11 great photography books part 1

A mini projet developed as I am getting ready to paint my office and with the addition of new bookshelves in the house. As a result, I have had to move and organize the various photography books I have collected over the years. That got me thinking that I could share the ones that really seemed to matter to me. So, I am going to do three post over the next three weeks of the books that I find myself returning to over and over again that really seem to matter a lot to my work. Some are photography coffee table books, some are about art in general and other are just books that made a difference. So here is the first top 10 11 collection of books from the bookshelf (actually the floor until the paint dries).

David duChemin’s first book is still a must have for any photographer.
Within the Frame: The Journey of Photographic Vision is a easy to understand book that spends the core of its time helping you understand what actually matters when making great photographs. In the end, David leaves you understanding that learning more about your craft and spending less time on gear is a nobel goal.

 

 

 

Galen’s Inner Game of Outdoor Photogrpahy is an amazing collection of essays around the nature and meaning of photography. Focusing more on the internal conversations and dialogs on what matters, he is able to help the artist understand that it really is more about you as an artist than the gear you collect.

 

 

 

 

Moose Peterson’s Captured: Lessons from Behind the Lens of a Legendary Wildlife Photographer might be one of my favorite photography books I have read in the past couple of years. It is a book that looks not a techniques and how to steps but rather is a combination of introspection on an amazing career as well as a source of inspiration for living a life that matter to you. The story he tells of his and Sharon’s adventure is a great read.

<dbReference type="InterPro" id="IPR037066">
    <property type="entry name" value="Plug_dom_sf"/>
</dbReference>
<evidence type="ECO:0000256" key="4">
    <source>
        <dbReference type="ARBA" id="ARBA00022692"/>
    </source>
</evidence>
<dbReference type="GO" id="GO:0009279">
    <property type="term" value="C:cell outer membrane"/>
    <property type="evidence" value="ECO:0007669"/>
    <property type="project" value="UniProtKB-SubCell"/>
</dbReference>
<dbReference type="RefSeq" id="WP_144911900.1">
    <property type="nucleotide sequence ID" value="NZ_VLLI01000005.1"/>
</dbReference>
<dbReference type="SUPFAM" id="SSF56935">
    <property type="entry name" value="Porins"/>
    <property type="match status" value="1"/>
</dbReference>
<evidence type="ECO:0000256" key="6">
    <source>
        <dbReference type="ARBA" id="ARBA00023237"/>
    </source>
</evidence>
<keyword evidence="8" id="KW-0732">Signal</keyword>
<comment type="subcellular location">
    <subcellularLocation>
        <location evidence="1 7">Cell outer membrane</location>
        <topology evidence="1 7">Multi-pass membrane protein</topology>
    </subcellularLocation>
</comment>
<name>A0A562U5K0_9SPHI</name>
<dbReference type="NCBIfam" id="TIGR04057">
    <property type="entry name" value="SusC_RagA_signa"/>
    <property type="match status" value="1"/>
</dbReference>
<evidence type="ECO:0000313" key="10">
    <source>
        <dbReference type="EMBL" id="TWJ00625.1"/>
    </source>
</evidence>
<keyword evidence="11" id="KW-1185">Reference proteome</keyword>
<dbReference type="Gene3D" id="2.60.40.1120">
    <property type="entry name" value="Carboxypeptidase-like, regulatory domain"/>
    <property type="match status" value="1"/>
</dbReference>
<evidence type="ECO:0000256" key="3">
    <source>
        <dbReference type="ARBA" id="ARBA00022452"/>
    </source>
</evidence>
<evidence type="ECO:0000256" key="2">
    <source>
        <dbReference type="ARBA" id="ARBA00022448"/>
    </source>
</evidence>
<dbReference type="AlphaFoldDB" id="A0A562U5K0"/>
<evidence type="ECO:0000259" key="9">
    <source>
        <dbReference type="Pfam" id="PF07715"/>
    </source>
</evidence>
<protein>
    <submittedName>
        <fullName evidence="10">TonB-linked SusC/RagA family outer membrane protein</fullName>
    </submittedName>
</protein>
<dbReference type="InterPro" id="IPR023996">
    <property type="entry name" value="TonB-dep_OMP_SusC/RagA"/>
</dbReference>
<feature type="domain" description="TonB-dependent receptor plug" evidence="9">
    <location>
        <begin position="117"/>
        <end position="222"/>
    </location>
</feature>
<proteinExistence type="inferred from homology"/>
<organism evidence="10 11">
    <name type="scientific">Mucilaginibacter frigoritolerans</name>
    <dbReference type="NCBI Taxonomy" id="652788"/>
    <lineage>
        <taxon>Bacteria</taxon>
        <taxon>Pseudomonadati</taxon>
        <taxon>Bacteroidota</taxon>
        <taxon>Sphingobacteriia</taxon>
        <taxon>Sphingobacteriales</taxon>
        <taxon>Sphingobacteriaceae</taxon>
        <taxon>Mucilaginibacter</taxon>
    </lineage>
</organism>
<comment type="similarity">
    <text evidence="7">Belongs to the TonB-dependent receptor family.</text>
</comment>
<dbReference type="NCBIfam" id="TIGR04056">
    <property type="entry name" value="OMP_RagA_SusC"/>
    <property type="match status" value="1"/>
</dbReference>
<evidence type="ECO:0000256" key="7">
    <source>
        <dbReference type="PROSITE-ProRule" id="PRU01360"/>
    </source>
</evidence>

Joel Sartore’s Rare: Portraits of America’s Endangered Species is an example of the power of photography. Joel’s work with photographing and capturing endangered creatures is beautiful and haunting. It also helps us understand the need and purpose of the Endangered Species Act.

 

 

 

Sam Abell’s The Life of a Photograph is a look into the process and nature of being a photographer from a master whose work and images in this collection span four decades.

 

 

 

 

 

John Paul Caponigro’s Process is a look into the processes that John Paul has been using and teaching over several years. By looking at the creative concepts that can help you be more creative with or without a camera, John Paul is able to help you push your creativity in new ways ultimately resulting in a more creative life.

 

 

 

Michael Freeman’s The Photographer’s Mind: Creative Thinking for Better Digital Photos is a great book that looks into the one thing that ultimately is responsible for the creation of a great image. The human mind. He talk about different ways to see the same scene, and how we can find our own story in our images.

 

 

 

 

Joe McNally’s The Moment It Clicks: Photography Secrets from One of the World’s Top Shooters is a wonderful read. Joe is a gifted writer who has had an amazing career as a photographer. His storytelling skills in combination with his amazing images make it hard to put the book down. The book is sort of a mix of how to and inspiration. In the end, you know that it is a photographers love of light that makes images great.

 

 

 

 

Robert Franks’ The Americans one of the most important bodies of work in the 20th century. Frank crossed the country photographing everyday Americana. From images that hinted a racial tensions to Americans’ love of  the lifestyle of mass consumption that started after WWII, he paints a interesting view of who were were and in many was still are.

 

 

 

 

Stephen Shore’s Uncommon Places is one of the most important fine art photographers of the late 20th century. Steven was able to indouce the use of color photography as a valid for of  fine art. In this book, his sense of color, line, space and context allowed him to show us the importance of the things in life that seem common but in ways that has us wonder about our relationship to our place in those common places.

 

 

 

Bruce Barnbaum’s great book The Art of Photography: An Approach to Personal Expression is a great resource to really understand the nature of photography particularly with regards to fine art black and white photography.

 

 

 

 

 

 

November 7, 2012

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